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At this school, it's okay to 'tweet' in class

Ngee Ann Secondary was named among 30 schools leading the pack in the use of technology. -ST

Sun, Nov 08, 2009
The Straits Times

WALK into any classroom in Ngee Ann Secondary School and you will find students 'tweeting' on mobile phones or chatting on MSN Messenger.

No, they do not get penalised for this. Cellphones and social networking programs like Twitter are being used during lessons as learning tools at this school in Tampines.

Its innovative use of technology has been recognised: Software giant Microsoft on Wednesday named it a 'Pathfinder School' - one of 30 schools worldwide so honoured this year.

Ngee Ann is the first school in Singapore to bag the title since Microsoft introduced it in 2007.

The announcement came at the Innovative Education Forum held this year in Salvador, Brazil. This annual event comes under Microsoft's Partners in Learning (PiL) scheme, a US$500 million (S$700 million) initiative set up in 2003 to improve education through access to technology and training.

The number of schools named Pathfinders varies each year, depending on the quality of the year's applicants, with this year's lot being mainly primary and secondary schools.

Besides Ngee Ann, two other Asian schools - one each from Sri Lanka and the Philippines - also made it to the list.

The Pathfinder status is the second highest level of recognition given by Microsoft to schools. The highest is 'Mentor School', an honour given to schools that have revolutionised teaching methods and are viewed as leaders in their countries and regions.

There are now 12 Mentor schools across the world. Singapore's Crescent Girls' School, which received the title in 2007, was joined this year by another 11 schools overseas.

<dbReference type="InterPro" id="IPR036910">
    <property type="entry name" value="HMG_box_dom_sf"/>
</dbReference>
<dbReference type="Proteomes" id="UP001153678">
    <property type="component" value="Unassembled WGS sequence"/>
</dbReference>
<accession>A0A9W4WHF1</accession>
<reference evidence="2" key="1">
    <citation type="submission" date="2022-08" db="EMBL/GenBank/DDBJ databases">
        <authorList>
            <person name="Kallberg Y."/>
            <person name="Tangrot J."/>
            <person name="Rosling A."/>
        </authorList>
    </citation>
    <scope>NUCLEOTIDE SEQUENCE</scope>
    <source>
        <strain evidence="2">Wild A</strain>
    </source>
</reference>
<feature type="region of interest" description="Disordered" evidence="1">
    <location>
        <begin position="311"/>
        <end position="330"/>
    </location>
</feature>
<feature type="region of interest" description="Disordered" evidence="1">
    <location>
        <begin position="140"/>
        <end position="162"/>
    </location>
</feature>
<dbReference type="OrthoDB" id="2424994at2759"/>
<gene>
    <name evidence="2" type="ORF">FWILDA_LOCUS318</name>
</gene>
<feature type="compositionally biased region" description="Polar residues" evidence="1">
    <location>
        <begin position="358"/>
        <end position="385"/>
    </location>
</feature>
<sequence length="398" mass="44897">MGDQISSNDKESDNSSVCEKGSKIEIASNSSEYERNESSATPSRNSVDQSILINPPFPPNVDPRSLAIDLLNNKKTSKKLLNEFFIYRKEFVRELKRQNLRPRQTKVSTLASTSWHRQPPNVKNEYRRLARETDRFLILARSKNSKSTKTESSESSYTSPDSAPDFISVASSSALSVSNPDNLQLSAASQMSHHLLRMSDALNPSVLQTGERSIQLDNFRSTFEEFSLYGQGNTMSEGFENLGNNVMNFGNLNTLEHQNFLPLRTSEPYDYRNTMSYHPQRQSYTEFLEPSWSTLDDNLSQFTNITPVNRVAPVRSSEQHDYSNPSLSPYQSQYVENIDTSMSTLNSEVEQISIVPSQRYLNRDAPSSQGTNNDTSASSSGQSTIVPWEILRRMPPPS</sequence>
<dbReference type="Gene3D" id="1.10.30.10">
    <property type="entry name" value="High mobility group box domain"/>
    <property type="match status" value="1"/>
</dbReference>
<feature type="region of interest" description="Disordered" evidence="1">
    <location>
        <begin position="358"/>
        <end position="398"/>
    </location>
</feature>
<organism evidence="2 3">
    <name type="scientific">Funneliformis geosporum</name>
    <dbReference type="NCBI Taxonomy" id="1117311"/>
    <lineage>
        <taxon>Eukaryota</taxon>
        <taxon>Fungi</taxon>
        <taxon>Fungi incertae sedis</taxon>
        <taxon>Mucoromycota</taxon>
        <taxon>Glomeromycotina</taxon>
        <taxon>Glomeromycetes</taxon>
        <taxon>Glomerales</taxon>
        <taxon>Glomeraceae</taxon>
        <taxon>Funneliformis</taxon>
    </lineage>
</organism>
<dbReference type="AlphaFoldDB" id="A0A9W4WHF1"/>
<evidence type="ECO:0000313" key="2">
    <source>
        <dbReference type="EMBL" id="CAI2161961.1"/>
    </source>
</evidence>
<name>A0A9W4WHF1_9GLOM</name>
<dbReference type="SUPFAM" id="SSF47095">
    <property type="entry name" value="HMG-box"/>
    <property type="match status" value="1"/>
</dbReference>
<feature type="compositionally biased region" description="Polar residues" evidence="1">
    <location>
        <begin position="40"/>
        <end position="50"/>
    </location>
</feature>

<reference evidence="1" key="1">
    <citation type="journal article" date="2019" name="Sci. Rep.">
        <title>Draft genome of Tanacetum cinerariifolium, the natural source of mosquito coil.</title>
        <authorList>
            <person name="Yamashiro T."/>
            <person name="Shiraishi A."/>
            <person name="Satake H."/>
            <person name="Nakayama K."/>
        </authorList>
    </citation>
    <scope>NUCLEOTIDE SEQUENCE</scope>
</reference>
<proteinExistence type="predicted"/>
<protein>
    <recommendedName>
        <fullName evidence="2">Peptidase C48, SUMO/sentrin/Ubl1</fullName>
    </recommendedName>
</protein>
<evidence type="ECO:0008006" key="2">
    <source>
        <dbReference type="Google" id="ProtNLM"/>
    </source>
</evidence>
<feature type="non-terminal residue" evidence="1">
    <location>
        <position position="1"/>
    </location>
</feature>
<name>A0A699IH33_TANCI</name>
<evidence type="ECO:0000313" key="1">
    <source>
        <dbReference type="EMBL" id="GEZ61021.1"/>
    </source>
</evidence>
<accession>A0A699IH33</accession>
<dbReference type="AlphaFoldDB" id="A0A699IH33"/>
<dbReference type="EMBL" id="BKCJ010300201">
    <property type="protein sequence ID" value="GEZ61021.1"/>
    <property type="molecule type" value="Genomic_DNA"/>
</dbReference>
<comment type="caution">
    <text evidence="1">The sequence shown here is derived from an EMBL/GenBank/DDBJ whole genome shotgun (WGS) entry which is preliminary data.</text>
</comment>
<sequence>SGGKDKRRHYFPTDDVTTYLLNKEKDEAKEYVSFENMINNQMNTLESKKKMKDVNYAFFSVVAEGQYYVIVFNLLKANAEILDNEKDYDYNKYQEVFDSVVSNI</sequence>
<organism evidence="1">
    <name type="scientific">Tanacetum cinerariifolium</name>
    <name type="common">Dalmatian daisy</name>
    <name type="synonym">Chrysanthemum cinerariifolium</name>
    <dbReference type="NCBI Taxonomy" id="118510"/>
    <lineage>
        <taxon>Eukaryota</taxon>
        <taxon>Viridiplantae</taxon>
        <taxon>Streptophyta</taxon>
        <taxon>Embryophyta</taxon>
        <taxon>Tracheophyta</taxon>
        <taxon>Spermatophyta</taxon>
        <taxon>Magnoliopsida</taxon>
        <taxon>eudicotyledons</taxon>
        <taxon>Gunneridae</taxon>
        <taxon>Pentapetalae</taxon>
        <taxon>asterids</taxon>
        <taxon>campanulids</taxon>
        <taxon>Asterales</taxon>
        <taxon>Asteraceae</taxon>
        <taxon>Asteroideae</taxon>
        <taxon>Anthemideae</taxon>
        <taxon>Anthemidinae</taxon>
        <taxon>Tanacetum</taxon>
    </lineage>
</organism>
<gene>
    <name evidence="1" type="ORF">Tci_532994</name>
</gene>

For schools to achieve Pathfinder status, school leaders have to submit a written entry and video about how they use technology in teaching and learning. A panel of judges made up of Microsoft staff and PiL's International Advisory Council (IAC), who are mostly academics, makes the final decision.

Pathfinder schools get to test new Microsoft software and receive advice from Microsoft's IAC and Mentor schools on developing programmes to improve learning, among other things. These schools are expected to share their know-ledge with schools in their own countries.

PiL director James Bernard, one of the judges, said schools like Ngee Ann Secondary stand out because they have principals who are committed to changing education for the better.

'These headmasters understand how to lead change within their schools and what it means to change the culture of their schools. They are also willing to create an environment in which teachers can thrive and innovate,' he said.

He added that having a Mentor and a Pathfinder school was testament to Singapore's commitment to education. Australia, Finland, Canada and Ireland are the only other countries to have schools awarded both these titles.

Ngee Ann's principal, Mr Adrian Lim, said his school decided to use social networking tools to aid learning because he believes this is the way to connect with students.

'Our students are from a wired generation. They are used to receiving information on their mobile phones instantaneously and in multimedia forms. If we don't think we need to change the way we teach, we are in denial,' he said.

Ngee Ann's teachers credit him as the driving force behind the school's tech innovations.

One of these is Photosynth, a software that analyses digital photographs and generates 3-D models from them.

Using this software in their social studies lessons, for example, students take pictures showing examples of government policies at work, such as the Bedok Reservoir and the Electronic Road Pricing system. Photosynth generates 3-D models that the students use to make class presentations.

Micro-blogging service Twitter, which lets people share 140-character messages or 'tweets', is used to test students' understanding of physics concepts: Assignments require them to summarise these concepts in tweets to one another.

Or, using MSN Messenger, they chat with their virtual buddies about what was taught in the day's lesson.

Students like their school's cutting-edge approach to teaching.

Secondary 3 student Loh Wei Jie said: 'I don't like it if our teachers just talk and we listen and read from textbooks. I don't want to speak up because even if I disagree with the textbook, the content won't change.

'With technology, I contribute to what is taught in class. I take my own pictures and share these with my classmates. I feel I am in charge.'


This article was first published in The Straits Times.

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